Alaska News Nightly: January 12, 2009

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Juneau power switches to diesel following avalanche
Rosemarie Alexander, KTOO – Juneau
Once again, an avalanche has destroyed a tower along the Snettisham Hydroelectric Project south of Juneau, knocking out low-cost power to the capital city. Diesel generators are now providing electricity to Juneau. A borough-wide power outage lasted less than an hour and a half this afternoon. While Alaska Electric Light and Power crews were flying over the Snettisham line to search for the cause, the company started diesel generators.

Supreme Court hears Kensington Mine toxic waste case
Libby Casey, APRN – Washington, DC
The U.S. Supreme Court heard arguments today on whether mining company Coeur Alaska can dump tailings in a lake near Juneau. The waste from the gold mine would kill everything in Lower Slate Lake, but the company and the Army Corps of Engineers say the lake would eventually be revitalized. The case could set precedent for how mining waste is disposed of in the nation’s waterways.

Izembek deal approaching U.S. Senate passage, part of $10B lands bill
Libby Casey, APRN – Washington, DC
The U.S. Senate has advanced a massive lands bill, which includes a land swap in the Izembek National Wildlife Refuge on the Alaska Peninsula. The huge package brings together 160 lands and parks bills and designates 2 million acres of wilderness throughout the U.S. It would cost $10 billion.

Anchorage Medicare forum seeks solutions to patient, doctor problems
Len Anderson, KSKA – Anchorage
If the goal of Friday’s forum on Medicare was to find a local way to bring immediate relief to Anchorage seniors, it probably failed. However, if the idea was to strengthen the resolve of those working for some partial assistance, the 3 hours appeared well-spent.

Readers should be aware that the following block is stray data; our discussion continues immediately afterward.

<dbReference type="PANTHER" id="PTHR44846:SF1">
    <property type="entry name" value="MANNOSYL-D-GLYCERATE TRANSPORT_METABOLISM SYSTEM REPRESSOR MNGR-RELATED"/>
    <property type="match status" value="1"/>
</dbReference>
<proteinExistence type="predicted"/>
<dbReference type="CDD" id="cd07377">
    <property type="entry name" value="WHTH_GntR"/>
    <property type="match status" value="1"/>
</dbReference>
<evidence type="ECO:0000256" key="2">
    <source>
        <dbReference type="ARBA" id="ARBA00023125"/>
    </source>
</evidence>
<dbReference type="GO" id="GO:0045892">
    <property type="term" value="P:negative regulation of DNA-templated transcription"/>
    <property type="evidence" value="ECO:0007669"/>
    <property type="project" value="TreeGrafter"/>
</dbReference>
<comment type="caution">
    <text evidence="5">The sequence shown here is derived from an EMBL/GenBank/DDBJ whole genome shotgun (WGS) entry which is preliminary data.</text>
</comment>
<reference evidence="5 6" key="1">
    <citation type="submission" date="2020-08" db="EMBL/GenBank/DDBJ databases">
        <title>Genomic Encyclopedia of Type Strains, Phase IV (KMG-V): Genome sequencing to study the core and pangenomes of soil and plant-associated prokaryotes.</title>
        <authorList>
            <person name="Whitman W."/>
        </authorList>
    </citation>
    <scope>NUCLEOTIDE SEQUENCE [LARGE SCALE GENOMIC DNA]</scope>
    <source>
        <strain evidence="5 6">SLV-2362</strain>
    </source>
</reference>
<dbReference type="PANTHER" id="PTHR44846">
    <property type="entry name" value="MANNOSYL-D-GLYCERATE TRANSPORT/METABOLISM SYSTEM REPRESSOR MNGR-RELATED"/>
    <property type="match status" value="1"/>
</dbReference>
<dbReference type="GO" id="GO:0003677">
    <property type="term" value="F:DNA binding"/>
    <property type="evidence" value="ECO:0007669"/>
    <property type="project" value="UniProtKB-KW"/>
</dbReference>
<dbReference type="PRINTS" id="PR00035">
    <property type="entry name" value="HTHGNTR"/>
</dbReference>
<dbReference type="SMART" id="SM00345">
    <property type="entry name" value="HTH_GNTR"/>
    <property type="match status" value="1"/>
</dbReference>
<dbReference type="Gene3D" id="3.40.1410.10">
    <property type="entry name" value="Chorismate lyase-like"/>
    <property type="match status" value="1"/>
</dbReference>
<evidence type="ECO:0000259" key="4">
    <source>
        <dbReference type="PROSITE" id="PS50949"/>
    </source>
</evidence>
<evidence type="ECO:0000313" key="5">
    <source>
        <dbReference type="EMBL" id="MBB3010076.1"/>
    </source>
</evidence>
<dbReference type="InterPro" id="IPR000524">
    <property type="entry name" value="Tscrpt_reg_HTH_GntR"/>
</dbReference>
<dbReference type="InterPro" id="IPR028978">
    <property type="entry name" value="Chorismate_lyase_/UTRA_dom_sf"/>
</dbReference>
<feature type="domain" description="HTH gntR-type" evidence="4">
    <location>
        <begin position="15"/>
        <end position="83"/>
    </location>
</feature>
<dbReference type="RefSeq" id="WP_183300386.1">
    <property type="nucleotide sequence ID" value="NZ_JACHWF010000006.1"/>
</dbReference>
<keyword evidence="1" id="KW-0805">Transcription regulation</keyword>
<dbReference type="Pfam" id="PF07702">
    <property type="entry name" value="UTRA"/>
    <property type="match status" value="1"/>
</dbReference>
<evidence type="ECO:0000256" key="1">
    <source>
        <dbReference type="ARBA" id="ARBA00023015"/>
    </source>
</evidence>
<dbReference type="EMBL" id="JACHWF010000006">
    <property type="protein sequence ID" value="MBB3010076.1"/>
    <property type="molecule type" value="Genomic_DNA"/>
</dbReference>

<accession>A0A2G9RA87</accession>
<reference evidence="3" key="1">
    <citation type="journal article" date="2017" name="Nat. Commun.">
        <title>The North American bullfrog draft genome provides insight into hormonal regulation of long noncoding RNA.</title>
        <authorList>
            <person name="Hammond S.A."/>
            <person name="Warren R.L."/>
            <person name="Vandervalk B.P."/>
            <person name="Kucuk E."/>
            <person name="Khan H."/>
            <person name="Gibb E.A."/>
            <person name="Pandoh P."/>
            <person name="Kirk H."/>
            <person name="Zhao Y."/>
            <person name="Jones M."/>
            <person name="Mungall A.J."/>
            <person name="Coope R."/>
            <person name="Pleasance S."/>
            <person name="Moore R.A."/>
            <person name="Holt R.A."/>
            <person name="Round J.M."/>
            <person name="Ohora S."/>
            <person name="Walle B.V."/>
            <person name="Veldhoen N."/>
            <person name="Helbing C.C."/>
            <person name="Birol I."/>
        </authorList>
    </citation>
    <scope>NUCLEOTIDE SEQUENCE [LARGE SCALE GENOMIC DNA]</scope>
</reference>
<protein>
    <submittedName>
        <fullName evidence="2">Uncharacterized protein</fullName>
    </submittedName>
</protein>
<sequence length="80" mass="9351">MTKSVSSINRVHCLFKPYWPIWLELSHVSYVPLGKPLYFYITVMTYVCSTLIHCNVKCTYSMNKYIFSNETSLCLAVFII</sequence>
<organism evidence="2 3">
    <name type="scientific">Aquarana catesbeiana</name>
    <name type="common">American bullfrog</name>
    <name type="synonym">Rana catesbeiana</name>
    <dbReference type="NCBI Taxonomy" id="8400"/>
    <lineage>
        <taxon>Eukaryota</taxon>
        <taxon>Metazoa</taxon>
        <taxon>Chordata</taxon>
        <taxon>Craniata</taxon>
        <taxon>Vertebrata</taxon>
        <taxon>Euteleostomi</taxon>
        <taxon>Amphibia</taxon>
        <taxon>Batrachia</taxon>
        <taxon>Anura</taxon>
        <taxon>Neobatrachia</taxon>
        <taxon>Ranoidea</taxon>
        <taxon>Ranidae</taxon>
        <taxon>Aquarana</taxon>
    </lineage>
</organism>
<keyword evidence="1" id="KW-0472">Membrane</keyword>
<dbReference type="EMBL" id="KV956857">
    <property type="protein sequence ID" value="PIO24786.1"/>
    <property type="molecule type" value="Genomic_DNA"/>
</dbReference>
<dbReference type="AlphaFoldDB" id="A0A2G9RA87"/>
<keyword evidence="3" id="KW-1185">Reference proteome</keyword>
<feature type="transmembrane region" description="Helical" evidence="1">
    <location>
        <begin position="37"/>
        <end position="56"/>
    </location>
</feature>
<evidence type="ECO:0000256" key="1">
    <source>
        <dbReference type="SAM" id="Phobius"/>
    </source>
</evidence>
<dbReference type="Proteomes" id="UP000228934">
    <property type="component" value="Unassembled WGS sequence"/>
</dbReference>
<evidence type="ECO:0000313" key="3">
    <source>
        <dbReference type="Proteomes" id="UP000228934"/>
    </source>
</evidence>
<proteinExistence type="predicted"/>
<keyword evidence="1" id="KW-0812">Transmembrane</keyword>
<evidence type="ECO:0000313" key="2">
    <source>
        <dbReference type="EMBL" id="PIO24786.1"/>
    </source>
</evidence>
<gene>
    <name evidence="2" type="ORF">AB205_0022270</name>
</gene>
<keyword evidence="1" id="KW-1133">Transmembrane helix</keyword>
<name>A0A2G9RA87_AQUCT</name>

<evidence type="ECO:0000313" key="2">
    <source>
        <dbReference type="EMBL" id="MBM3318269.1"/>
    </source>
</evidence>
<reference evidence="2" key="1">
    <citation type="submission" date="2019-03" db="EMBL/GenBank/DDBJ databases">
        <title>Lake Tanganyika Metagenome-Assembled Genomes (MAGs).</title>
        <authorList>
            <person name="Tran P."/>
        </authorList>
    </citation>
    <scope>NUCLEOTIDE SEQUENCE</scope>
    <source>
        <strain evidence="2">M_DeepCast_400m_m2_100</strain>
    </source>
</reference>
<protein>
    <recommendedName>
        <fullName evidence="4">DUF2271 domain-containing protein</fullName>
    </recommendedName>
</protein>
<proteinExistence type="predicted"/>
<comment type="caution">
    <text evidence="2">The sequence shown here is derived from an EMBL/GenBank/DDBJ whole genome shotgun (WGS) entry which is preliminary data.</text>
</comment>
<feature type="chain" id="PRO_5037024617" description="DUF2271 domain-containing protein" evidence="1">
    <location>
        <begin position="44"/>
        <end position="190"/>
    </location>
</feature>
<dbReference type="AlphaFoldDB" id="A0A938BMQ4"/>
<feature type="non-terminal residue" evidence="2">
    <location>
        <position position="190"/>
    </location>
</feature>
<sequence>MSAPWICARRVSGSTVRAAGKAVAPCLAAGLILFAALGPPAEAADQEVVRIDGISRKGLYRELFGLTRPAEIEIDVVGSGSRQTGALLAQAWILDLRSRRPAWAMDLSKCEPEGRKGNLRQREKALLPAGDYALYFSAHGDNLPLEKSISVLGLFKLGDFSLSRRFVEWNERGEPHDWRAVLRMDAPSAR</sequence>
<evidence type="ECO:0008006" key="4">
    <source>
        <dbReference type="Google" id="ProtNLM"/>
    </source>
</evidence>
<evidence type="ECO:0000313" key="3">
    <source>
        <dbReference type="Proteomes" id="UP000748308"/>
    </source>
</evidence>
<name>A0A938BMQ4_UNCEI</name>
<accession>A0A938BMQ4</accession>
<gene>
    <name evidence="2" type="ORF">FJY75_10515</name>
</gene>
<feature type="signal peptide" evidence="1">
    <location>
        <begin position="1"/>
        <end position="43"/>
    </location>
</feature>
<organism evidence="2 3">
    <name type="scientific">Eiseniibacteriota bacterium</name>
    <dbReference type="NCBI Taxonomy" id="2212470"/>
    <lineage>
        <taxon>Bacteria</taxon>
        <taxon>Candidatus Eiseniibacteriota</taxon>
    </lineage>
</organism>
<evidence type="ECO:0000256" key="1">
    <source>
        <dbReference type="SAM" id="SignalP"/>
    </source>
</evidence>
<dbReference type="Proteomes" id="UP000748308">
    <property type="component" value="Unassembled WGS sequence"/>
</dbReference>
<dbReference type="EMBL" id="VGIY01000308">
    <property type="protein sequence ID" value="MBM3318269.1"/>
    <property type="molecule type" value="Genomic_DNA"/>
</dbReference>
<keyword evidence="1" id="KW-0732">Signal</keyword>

Can Alaska bring back college graduates with proposed State program?
Ed Schoenfeld, CoastAlaska – Juneau
A southeast Alaska lawmaker is trying to get more college students to come back to the state. He’s filed a bill that would help graduates in some hard-to-fill professions pay back their loans. The measure is one of more than 100 bills pre-filed by lawmakers Friday.

Sitka recycling continues despite collapse in profitability
Robert Woolsey, KCAW – Sitka
The collapse of the market for recycled materials late last year has lowered income for the Sitka recycling program, but has not made recycling any more expensive than handling regular trash. Local officials want to maintain the growing recycling program in its current form until the global commodities market rebounds.

‘Christmas Bird Count’ tallies 6,000 birds, 60 species around Sitka
Robert Woolsey, KCAW – Sitka
Sitka residents counted nearly 6,000 birds during the Audubon Christmas Bird Count this year. The annual count was held in Sitka in early January to accommodate busy holiday schedules for the participants. Despite bad weather, 33 people managed to identify 60 species of birds, including many shore birds seen from the beach. Count organizer Jen Cedarleaf says the rarest sighting was a pair of yellow-billed loons, one of which had been observed in the Sitka Channel long before the official count.